By Nick Kempe of Parkswatch
It has always required a bit of a juggling act on the part of the Scottish Government to pretend our National Parks are independent when they have almost no room for manoeuvre, but more so in the Cairngorms.
There board members have been far more independent-minded and more likely to do what they think is right than what they have been told to do by senior management and the civil servants behind them.
That almost certainly provides the real explanation for why the Scottish Government is now proposing to reduce the size of the boards, increase the proportion of members it appoints and to appoint the convener. (The proposals for legislative reform of National Parks are tucked away in Section 7 of the Scottish Government’s current consultation on tackling the nature emergency (see here)).
The proposal to increase Scottish Government powers over the National Park Boards is highly ironic given their long history of failing to advertise and fill the posts which they control (see here for recent example).
The arrogance may be breathtaking but when you have a board like that in the Loch Lomond and Trossachs National Park Authority (LLTNPA) the majority of whom won’t say boo to a goose, there is little need to rush to appoint another.
This increased centralisation, which should be viewed as an attack on democracy, is being justified by a supposed need for a National Parks to provide strong leadership in tackling the nature emergency.
The truth is that it is the Scottish Government that has been and continues to be responsible for the lack of action. The last thing our National Park Authorities need “to restore nature and tackle the climate crisis” is more “effective and efficient governance” of this sort.
Rather our National Park Authorities need more powers (almost none are proposed), real debate and more democracy.
It is significant the Scottish Government has made no proposals to reform the corrupt first past the post system by which local members are elected to the National Park Authority (see here for example) or the way in which the Scottish Government appoints board members.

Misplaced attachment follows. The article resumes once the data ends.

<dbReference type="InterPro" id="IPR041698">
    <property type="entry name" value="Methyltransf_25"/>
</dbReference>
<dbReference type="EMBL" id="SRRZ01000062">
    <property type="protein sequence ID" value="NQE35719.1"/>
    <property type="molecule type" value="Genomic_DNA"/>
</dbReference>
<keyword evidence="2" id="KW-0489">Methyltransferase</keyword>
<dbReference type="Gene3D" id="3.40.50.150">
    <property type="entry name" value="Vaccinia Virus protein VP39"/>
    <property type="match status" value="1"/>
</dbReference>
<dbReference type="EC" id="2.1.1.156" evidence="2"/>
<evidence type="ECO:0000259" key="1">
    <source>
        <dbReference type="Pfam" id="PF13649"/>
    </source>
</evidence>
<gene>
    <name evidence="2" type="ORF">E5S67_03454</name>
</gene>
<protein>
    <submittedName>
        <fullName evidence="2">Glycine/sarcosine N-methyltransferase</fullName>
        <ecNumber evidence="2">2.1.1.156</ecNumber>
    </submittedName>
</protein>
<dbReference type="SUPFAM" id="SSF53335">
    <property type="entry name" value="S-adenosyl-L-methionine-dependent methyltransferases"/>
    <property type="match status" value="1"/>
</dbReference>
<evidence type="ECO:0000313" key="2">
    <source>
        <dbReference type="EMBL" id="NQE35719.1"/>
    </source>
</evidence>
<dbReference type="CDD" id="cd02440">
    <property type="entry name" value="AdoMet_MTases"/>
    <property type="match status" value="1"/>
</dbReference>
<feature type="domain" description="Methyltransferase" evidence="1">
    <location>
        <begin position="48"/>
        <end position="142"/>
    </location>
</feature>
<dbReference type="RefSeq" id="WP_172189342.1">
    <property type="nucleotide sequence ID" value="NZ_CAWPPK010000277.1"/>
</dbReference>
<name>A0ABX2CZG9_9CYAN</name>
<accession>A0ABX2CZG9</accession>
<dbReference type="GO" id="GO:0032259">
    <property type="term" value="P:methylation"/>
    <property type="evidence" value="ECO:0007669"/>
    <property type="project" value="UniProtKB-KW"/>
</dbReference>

Why not replace the current system where individuals put themselves up for boards with one that give nomination rights to organisations like Revive or the North East Mountain Trust which really do want change?
The Scottish Government is also proposing to amend the National Parks (Scotland) Act 2000 so that instead of other public authorities having “a duty to have regard to National Park plans” (see here) they have “an obligation to actively support and contribute to the implementation of National Park Plans”.
The difference is tiny but the proposal is all smoke and mirrors.
The Scottish Government already exercises similar controls to those it uses in relation to National Parks over the main public agencies and authorities whose work impacts on nature and climate change (Scottish Forestry, SEPA, NatureScot, Forest and Land Scotland).
It could instruct those agencies to do more to support National Park plans tomorrow. The truth is it was the Scottish Government that abandoned the practice of chairing annual performance reviews of the National Park Partnership Plans which provided a means of holding those agencies to account and were held in public.
It has also been the Scottish Government that has allowed the LLTNPA to create new Park Plans out of thin air without any reference or analysis of what was achieved by previous ones.
In other words the Scottish Government has connived with the lack of progress that they are now criticising.
In short, all the solutions to the many failings of the National Park Partnership Plans already lie in the hands of the Scottish Government which is legally responsible for approving them.